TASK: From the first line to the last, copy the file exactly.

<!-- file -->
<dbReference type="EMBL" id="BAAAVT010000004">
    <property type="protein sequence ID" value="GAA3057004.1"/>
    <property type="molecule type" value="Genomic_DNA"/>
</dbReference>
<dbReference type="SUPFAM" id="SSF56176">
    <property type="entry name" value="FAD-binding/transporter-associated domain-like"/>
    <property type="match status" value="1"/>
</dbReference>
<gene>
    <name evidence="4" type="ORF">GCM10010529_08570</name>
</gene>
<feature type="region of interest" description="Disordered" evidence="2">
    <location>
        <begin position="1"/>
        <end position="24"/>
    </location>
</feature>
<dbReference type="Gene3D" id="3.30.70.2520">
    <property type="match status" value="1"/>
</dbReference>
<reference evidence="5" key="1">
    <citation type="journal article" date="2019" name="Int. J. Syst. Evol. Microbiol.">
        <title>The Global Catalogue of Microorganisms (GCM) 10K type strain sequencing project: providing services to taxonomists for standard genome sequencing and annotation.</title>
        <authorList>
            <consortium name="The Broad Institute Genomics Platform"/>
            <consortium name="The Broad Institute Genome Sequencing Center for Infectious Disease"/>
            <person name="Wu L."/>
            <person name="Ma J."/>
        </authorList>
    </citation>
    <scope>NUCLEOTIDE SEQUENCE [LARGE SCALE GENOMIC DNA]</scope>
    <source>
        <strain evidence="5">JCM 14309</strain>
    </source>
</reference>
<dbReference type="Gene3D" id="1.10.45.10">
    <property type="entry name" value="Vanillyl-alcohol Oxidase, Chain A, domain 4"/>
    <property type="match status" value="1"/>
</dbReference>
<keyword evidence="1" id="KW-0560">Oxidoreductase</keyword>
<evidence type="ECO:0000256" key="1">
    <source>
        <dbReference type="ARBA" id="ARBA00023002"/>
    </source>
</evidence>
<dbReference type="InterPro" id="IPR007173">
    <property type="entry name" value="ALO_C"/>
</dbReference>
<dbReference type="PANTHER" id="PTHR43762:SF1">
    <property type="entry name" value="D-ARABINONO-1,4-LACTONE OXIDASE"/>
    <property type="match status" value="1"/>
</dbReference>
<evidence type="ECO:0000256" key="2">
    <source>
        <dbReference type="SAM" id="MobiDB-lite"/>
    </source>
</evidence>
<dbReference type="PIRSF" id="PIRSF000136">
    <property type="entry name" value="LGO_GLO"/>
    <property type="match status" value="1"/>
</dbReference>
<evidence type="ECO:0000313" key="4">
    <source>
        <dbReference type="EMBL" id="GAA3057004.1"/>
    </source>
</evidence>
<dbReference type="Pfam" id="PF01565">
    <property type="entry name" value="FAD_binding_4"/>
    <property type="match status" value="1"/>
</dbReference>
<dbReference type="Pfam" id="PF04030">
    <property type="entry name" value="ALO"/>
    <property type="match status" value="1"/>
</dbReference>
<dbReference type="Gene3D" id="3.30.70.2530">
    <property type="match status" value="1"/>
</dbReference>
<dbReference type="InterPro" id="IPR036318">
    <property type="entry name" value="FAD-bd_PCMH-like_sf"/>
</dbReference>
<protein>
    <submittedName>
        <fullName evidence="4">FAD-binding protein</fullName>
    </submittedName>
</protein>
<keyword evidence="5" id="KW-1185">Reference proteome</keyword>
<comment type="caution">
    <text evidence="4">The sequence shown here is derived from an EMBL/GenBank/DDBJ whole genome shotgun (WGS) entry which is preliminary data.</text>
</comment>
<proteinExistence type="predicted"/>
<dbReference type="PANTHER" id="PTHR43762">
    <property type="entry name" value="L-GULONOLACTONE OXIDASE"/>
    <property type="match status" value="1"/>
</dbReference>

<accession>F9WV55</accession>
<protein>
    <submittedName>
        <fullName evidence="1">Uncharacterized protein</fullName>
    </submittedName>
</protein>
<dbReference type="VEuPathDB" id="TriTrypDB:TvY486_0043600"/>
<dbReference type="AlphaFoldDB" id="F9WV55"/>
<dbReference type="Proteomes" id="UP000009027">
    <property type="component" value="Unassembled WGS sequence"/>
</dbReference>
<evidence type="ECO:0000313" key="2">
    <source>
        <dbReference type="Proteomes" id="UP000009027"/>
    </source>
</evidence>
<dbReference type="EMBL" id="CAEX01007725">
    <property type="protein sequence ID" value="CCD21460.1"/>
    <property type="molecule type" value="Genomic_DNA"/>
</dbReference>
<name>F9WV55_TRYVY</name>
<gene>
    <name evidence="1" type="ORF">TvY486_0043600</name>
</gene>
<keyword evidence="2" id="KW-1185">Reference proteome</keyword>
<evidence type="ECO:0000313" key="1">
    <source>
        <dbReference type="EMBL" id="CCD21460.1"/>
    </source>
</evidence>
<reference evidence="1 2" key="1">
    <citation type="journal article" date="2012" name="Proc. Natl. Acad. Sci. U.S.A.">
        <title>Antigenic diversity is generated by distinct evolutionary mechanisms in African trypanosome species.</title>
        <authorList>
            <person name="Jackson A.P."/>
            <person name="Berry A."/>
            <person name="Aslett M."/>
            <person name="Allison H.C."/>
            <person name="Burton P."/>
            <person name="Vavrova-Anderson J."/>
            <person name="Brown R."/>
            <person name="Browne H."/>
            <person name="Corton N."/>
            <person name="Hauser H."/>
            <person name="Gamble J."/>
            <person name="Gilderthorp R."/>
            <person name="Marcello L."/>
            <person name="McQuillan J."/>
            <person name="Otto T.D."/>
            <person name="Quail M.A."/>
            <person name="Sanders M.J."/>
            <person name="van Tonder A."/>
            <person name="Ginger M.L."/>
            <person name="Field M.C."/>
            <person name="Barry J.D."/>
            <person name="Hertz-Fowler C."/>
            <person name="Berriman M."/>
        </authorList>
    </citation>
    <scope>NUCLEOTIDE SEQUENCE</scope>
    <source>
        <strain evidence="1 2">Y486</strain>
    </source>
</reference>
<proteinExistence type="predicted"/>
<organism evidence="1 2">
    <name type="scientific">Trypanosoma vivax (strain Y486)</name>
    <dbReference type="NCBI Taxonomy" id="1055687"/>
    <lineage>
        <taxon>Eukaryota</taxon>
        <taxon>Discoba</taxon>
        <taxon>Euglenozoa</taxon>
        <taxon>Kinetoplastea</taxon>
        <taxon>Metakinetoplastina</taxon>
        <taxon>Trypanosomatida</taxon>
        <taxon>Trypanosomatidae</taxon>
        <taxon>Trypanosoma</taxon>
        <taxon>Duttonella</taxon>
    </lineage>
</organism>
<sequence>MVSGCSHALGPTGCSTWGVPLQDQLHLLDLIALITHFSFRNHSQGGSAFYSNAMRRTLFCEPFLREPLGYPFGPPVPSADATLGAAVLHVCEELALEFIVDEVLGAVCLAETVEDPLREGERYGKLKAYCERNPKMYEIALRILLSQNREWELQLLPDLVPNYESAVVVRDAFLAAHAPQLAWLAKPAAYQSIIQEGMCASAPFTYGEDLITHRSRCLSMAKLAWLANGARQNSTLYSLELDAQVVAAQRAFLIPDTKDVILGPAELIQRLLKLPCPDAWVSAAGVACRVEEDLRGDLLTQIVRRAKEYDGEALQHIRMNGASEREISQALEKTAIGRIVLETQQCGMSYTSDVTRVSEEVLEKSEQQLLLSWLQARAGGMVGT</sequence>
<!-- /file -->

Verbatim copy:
<dbReference type="EMBL" id="BAAAVT010000004">
    <property type="protein sequence ID" value="GAA3057004.1"/>
    <property type="molecule type" value="Genomic_DNA"/>
</dbReference>
<dbReference type="SUPFAM" id="SSF56176">
    <property type="entry name" value="FAD-binding/transporter-associated domain-like"/>
    <property type="match status" value="1"/>
</dbReference>
<gene>
    <name evidence="4" type="ORF">GCM10010529_08570</name>
</gene>
<feature type="region of interest" description="Disordered" evidence="2">
    <location>
        <begin position="1"/>
        <end position="24"/>
    </location>
</feature>
<dbReference type="Gene3D" id="3.30.70.2520">
    <property type="match status" value="1"/>
</dbReference>
<reference evidence="5" key="1">
    <citation type="journal article" date="2019" name="Int. J. Syst. Evol. Microbiol.">
        <title>The Global Catalogue of Microorganisms (GCM) 10K type strain sequencing project: providing services to taxonomists for standard genome sequencing and annotation.</title>
        <authorList>
            <consortium name="The Broad Institute Genomics Platform"/>
            <consortium name="The Broad Institute Genome Sequencing Center for Infectious Disease"/>
            <person name="Wu L."/>
            <person name="Ma J."/>
        </authorList>
    </citation>
    <scope>NUCLEOTIDE SEQUENCE [LARGE SCALE GENOMIC DNA]</scope>
    <source>
        <strain evidence="5">JCM 14309</strain>
    </source>
</reference>
<dbReference type="Gene3D" id="1.10.45.10">
    <property type="entry name" value="Vanillyl-alcohol Oxidase, Chain A, domain 4"/>
    <property type="match status" value="1"/>
</dbReference>
<keyword evidence="1" id="KW-0560">Oxidoreductase</keyword>
<evidence type="ECO:0000256" key="1">
    <source>
        <dbReference type="ARBA" id="ARBA00023002"/>
    </source>
</evidence>
<dbReference type="InterPro" id="IPR007173">
    <property type="entry name" value="ALO_C"/>
</dbReference>
<dbReference type="PANTHER" id="PTHR43762:SF1">
    <property type="entry name" value="D-ARABINONO-1,4-LACTONE OXIDASE"/>
    <property type="match status" value="1"/>
</dbReference>
<evidence type="ECO:0000256" key="2">
    <source>
        <dbReference type="SAM" id="MobiDB-lite"/>
    </source>
</evidence>
<dbReference type="PIRSF" id="PIRSF000136">
    <property type="entry name" value="LGO_GLO"/>
    <property type="match status" value="1"/>
</dbReference>
<evidence type="ECO:0000313" key="4">
    <source>
        <dbReference type="EMBL" id="GAA3057004.1"/>
    </source>
</evidence>
<dbReference type="Pfam" id="PF01565">
    <property type="entry name" value="FAD_binding_4"/>
    <property type="match status" value="1"/>
</dbReference>
<dbReference type="Pfam" id="PF04030">
    <property type="entry name" value="ALO"/>
    <property type="match status" value="1"/>
</dbReference>
<dbReference type="Gene3D" id="3.30.70.2530">
    <property type="match status" value="1"/>
</dbReference>
<dbReference type="InterPro" id="IPR036318">
    <property type="entry name" value="FAD-bd_PCMH-like_sf"/>
</dbReference>
<protein>
    <submittedName>
        <fullName evidence="4">FAD-binding protein</fullName>
    </submittedName>
</protein>
<keyword evidence="5" id="KW-1185">Reference proteome</keyword>
<comment type="caution">
    <text evidence="4">The sequence shown here is derived from an EMBL/GenBank/DDBJ whole genome shotgun (WGS) entry which is preliminary data.</text>
</comment>
<proteinExistence type="predicted"/>
<dbReference type="PANTHER" id="PTHR43762">
    <property type="entry name" value="L-GULONOLACTONE OXIDASE"/>
    <property type="match status" value="1"/>
</dbReference>

<accession>F9WV55</accession>
<protein>
    <submittedName>
        <fullName evidence="1">Uncharacterized protein</fullName>
    </submittedName>
</protein>
<dbReference type="VEuPathDB" id="TriTrypDB:TvY486_0043600"/>
<dbReference type="AlphaFoldDB" id="F9WV55"/>
<dbReference type="Proteomes" id="UP000009027">
    <property type="component" value="Unassembled WGS sequence"/>
</dbReference>
<evidence type="ECO:0000313" key="2">
    <source>
        <dbReference type="Proteomes" id="UP000009027"/>
    </source>
</evidence>
<dbReference type="EMBL" id="CAEX01007725">
    <property type="protein sequence ID" value="CCD21460.1"/>
    <property type="molecule type" value="Genomic_DNA"/>
</dbReference>
<name>F9WV55_TRYVY</name>
<gene>
    <name evidence="1" type="ORF">TvY486_0043600</name>
</gene>
<keyword evidence="2" id="KW-1185">Reference proteome</keyword>
<evidence type="ECO:0000313" key="1">
    <source>
        <dbReference type="EMBL" id="CCD21460.1"/>
    </source>
</evidence>
<reference evidence="1 2" key="1">
    <citation type="journal article" date="2012" name="Proc. Natl. Acad. Sci. U.S.A.">
        <title>Antigenic diversity is generated by distinct evolutionary mechanisms in African trypanosome species.</title>
        <authorList>
            <person name="Jackson A.P."/>
            <person name="Berry A."/>
            <person name="Aslett M."/>
            <person name="Allison H.C."/>
            <person name="Burton P."/>
            <person name="Vavrova-Anderson J."/>
            <person name="Brown R."/>
            <person name="Browne H."/>
            <person name="Corton N."/>
            <person name="Hauser H."/>
            <person name="Gamble J."/>
            <person name="Gilderthorp R."/>
            <person name="Marcello L."/>
            <person name="McQuillan J."/>
            <person name="Otto T.D."/>
            <person name="Quail M.A."/>
            <person name="Sanders M.J."/>
            <person name="van Tonder A."/>
            <person name="Ginger M.L."/>
            <person name="Field M.C."/>
            <person name="Barry J.D."/>
            <person name="Hertz-Fowler C."/>
            <person name="Berriman M."/>
        </authorList>
    </citation>
    <scope>NUCLEOTIDE SEQUENCE</scope>
    <source>
        <strain evidence="1 2">Y486</strain>
    </source>
</reference>
<proteinExistence type="predicted"/>
<organism evidence="1 2">
    <name type="scientific">Trypanosoma vivax (strain Y486)</name>
    <dbReference type="NCBI Taxonomy" id="1055687"/>
    <lineage>
        <taxon>Eukaryota</taxon>
        <taxon>Discoba</taxon>
        <taxon>Euglenozoa</taxon>
        <taxon>Kinetoplastea</taxon>
        <taxon>Metakinetoplastina</taxon>
        <taxon>Trypanosomatida</taxon>
        <taxon>Trypanosomatidae</taxon>
        <taxon>Trypanosoma</taxon>
        <taxon>Duttonella</taxon>
    </lineage>
</organism>
<sequence>MVSGCSHALGPTGCSTWGVPLQDQLHLLDLIALITHFSFRNHSQGGSAFYSNAMRRTLFCEPFLREPLGYPFGPPVPSADATLGAAVLHVCEELALEFIVDEVLGAVCLAETVEDPLREGERYGKLKAYCERNPKMYEIALRILLSQNREWELQLLPDLVPNYESAVVVRDAFLAAHAPQLAWLAKPAAYQSIIQEGMCASAPFTYGEDLITHRSRCLSMAKLAWLANGARQNSTLYSLELDAQVVAAQRAFLIPDTKDVILGPAELIQRLLKLPCPDAWVSAAGVACRVEEDLRGDLLTQIVRRAKEYDGEALQHIRMNGASEREISQALEKTAIGRIVLETQQCGMSYTSDVTRVSEEVLEKSEQQLLLSWLQARAGGMVGT</sequence>